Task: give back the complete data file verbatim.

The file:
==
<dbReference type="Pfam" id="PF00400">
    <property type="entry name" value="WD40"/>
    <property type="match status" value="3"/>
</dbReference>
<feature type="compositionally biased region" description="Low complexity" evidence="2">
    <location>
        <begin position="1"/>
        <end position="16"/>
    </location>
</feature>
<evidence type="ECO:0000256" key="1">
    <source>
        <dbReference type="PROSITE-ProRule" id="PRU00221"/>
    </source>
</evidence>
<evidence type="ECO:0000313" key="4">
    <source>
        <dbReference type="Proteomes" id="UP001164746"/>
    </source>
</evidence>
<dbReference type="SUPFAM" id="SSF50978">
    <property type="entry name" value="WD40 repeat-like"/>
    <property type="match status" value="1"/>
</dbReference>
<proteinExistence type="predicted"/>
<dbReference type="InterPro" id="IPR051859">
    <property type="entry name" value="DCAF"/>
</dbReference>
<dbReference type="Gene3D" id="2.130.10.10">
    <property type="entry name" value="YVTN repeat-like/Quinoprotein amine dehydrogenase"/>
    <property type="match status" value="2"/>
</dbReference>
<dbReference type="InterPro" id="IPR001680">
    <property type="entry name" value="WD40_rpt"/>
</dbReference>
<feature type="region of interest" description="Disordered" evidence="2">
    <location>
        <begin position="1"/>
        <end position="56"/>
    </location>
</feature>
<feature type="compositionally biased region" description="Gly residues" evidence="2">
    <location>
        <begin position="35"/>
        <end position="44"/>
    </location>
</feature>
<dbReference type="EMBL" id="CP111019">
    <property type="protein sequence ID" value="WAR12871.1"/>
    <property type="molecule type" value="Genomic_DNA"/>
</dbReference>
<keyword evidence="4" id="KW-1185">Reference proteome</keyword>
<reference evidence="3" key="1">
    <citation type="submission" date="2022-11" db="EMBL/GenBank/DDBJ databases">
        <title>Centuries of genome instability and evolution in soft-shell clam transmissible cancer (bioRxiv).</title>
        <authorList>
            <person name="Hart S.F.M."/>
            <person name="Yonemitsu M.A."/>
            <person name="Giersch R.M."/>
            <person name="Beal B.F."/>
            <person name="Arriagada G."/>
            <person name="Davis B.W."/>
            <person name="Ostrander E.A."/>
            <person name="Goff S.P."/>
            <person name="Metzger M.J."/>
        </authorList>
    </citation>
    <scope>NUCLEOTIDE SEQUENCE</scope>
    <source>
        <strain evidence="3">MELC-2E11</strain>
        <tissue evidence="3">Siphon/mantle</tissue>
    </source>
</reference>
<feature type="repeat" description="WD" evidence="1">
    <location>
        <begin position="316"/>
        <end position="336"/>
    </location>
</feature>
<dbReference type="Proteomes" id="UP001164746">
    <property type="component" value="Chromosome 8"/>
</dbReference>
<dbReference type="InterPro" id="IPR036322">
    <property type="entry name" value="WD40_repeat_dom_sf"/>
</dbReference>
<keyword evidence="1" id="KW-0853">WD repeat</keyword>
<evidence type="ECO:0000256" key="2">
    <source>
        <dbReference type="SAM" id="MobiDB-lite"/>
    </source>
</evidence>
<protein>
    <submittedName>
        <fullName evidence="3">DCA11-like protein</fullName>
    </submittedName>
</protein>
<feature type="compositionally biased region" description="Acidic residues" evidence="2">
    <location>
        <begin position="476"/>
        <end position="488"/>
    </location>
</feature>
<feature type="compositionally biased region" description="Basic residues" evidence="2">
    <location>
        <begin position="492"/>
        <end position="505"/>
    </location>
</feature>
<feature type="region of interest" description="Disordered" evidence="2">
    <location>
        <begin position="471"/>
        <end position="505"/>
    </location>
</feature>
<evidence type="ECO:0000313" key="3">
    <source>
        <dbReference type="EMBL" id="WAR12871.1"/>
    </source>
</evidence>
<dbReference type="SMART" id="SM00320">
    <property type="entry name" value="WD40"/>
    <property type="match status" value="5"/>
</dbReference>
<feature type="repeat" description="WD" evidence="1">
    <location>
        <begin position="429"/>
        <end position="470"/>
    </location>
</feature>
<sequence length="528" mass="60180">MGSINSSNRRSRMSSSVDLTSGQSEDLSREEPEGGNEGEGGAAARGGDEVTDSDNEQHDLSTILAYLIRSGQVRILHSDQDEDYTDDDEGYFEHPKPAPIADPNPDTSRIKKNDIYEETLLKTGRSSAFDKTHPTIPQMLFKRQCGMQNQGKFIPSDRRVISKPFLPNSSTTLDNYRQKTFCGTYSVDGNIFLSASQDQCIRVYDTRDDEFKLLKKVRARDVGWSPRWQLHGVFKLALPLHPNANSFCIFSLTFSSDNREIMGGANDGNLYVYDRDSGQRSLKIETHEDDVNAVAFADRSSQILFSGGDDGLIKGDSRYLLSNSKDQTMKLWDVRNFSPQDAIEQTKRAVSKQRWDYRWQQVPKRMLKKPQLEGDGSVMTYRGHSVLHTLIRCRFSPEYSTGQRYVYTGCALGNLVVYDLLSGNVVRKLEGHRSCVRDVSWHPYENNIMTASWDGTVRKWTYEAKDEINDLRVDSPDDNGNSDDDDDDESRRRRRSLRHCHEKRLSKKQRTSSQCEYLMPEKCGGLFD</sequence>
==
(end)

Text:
<dbReference type="Pfam" id="PF00400">
    <property type="entry name" value="WD40"/>
    <property type="match status" value="3"/>
</dbReference>
<feature type="compositionally biased region" description="Low complexity" evidence="2">
    <location>
        <begin position="1"/>
        <end position="16"/>
    </location>
</feature>
<evidence type="ECO:0000256" key="1">
    <source>
        <dbReference type="PROSITE-ProRule" id="PRU00221"/>
    </source>
</evidence>
<evidence type="ECO:0000313" key="4">
    <source>
        <dbReference type="Proteomes" id="UP001164746"/>
    </source>
</evidence>
<dbReference type="SUPFAM" id="SSF50978">
    <property type="entry name" value="WD40 repeat-like"/>
    <property type="match status" value="1"/>
</dbReference>
<proteinExistence type="predicted"/>
<dbReference type="InterPro" id="IPR051859">
    <property type="entry name" value="DCAF"/>
</dbReference>
<dbReference type="Gene3D" id="2.130.10.10">
    <property type="entry name" value="YVTN repeat-like/Quinoprotein amine dehydrogenase"/>
    <property type="match status" value="2"/>
</dbReference>
<dbReference type="InterPro" id="IPR001680">
    <property type="entry name" value="WD40_rpt"/>
</dbReference>
<feature type="region of interest" description="Disordered" evidence="2">
    <location>
        <begin position="1"/>
        <end position="56"/>
    </location>
</feature>
<feature type="compositionally biased region" description="Gly residues" evidence="2">
    <location>
        <begin position="35"/>
        <end position="44"/>
    </location>
</feature>
<dbReference type="EMBL" id="CP111019">
    <property type="protein sequence ID" value="WAR12871.1"/>
    <property type="molecule type" value="Genomic_DNA"/>
</dbReference>
<keyword evidence="4" id="KW-1185">Reference proteome</keyword>
<reference evidence="3" key="1">
    <citation type="submission" date="2022-11" db="EMBL/GenBank/DDBJ databases">
        <title>Centuries of genome instability and evolution in soft-shell clam transmissible cancer (bioRxiv).</title>
        <authorList>
            <person name="Hart S.F.M."/>
            <person name="Yonemitsu M.A."/>
            <person name="Giersch R.M."/>
            <person name="Beal B.F."/>
            <person name="Arriagada G."/>
            <person name="Davis B.W."/>
            <person name="Ostrander E.A."/>
            <person name="Goff S.P."/>
            <person name="Metzger M.J."/>
        </authorList>
    </citation>
    <scope>NUCLEOTIDE SEQUENCE</scope>
    <source>
        <strain evidence="3">MELC-2E11</strain>
        <tissue evidence="3">Siphon/mantle</tissue>
    </source>
</reference>
<feature type="repeat" description="WD" evidence="1">
    <location>
        <begin position="316"/>
        <end position="336"/>
    </location>
</feature>
<dbReference type="Proteomes" id="UP001164746">
    <property type="component" value="Chromosome 8"/>
</dbReference>
<dbReference type="InterPro" id="IPR036322">
    <property type="entry name" value="WD40_repeat_dom_sf"/>
</dbReference>
<keyword evidence="1" id="KW-0853">WD repeat</keyword>
<evidence type="ECO:0000256" key="2">
    <source>
        <dbReference type="SAM" id="MobiDB-lite"/>
    </source>
</evidence>
<protein>
    <submittedName>
        <fullName evidence="3">DCA11-like protein</fullName>
    </submittedName>
</protein>
<feature type="compositionally biased region" description="Acidic residues" evidence="2">
    <location>
        <begin position="476"/>
        <end position="488"/>
    </location>
</feature>
<feature type="compositionally biased region" description="Basic residues" evidence="2">
    <location>
        <begin position="492"/>
        <end position="505"/>
    </location>
</feature>
<feature type="region of interest" description="Disordered" evidence="2">
    <location>
        <begin position="471"/>
        <end position="505"/>
    </location>
</feature>
<evidence type="ECO:0000313" key="3">
    <source>
        <dbReference type="EMBL" id="WAR12871.1"/>
    </source>
</evidence>
<dbReference type="SMART" id="SM00320">
    <property type="entry name" value="WD40"/>
    <property type="match status" value="5"/>
</dbReference>
<feature type="repeat" description="WD" evidence="1">
    <location>
        <begin position="429"/>
        <end position="470"/>
    </location>
</feature>
<sequence length="528" mass="60180">MGSINSSNRRSRMSSSVDLTSGQSEDLSREEPEGGNEGEGGAAARGGDEVTDSDNEQHDLSTILAYLIRSGQVRILHSDQDEDYTDDDEGYFEHPKPAPIADPNPDTSRIKKNDIYEETLLKTGRSSAFDKTHPTIPQMLFKRQCGMQNQGKFIPSDRRVISKPFLPNSSTTLDNYRQKTFCGTYSVDGNIFLSASQDQCIRVYDTRDDEFKLLKKVRARDVGWSPRWQLHGVFKLALPLHPNANSFCIFSLTFSSDNREIMGGANDGNLYVYDRDSGQRSLKIETHEDDVNAVAFADRSSQILFSGGDDGLIKGDSRYLLSNSKDQTMKLWDVRNFSPQDAIEQTKRAVSKQRWDYRWQQVPKRMLKKPQLEGDGSVMTYRGHSVLHTLIRCRFSPEYSTGQRYVYTGCALGNLVVYDLLSGNVVRKLEGHRSCVRDVSWHPYENNIMTASWDGTVRKWTYEAKDEINDLRVDSPDDNGNSDDDDDDESRRRRRSLRHCHEKRLSKKQRTSSQCEYLMPEKCGGLFD</sequence>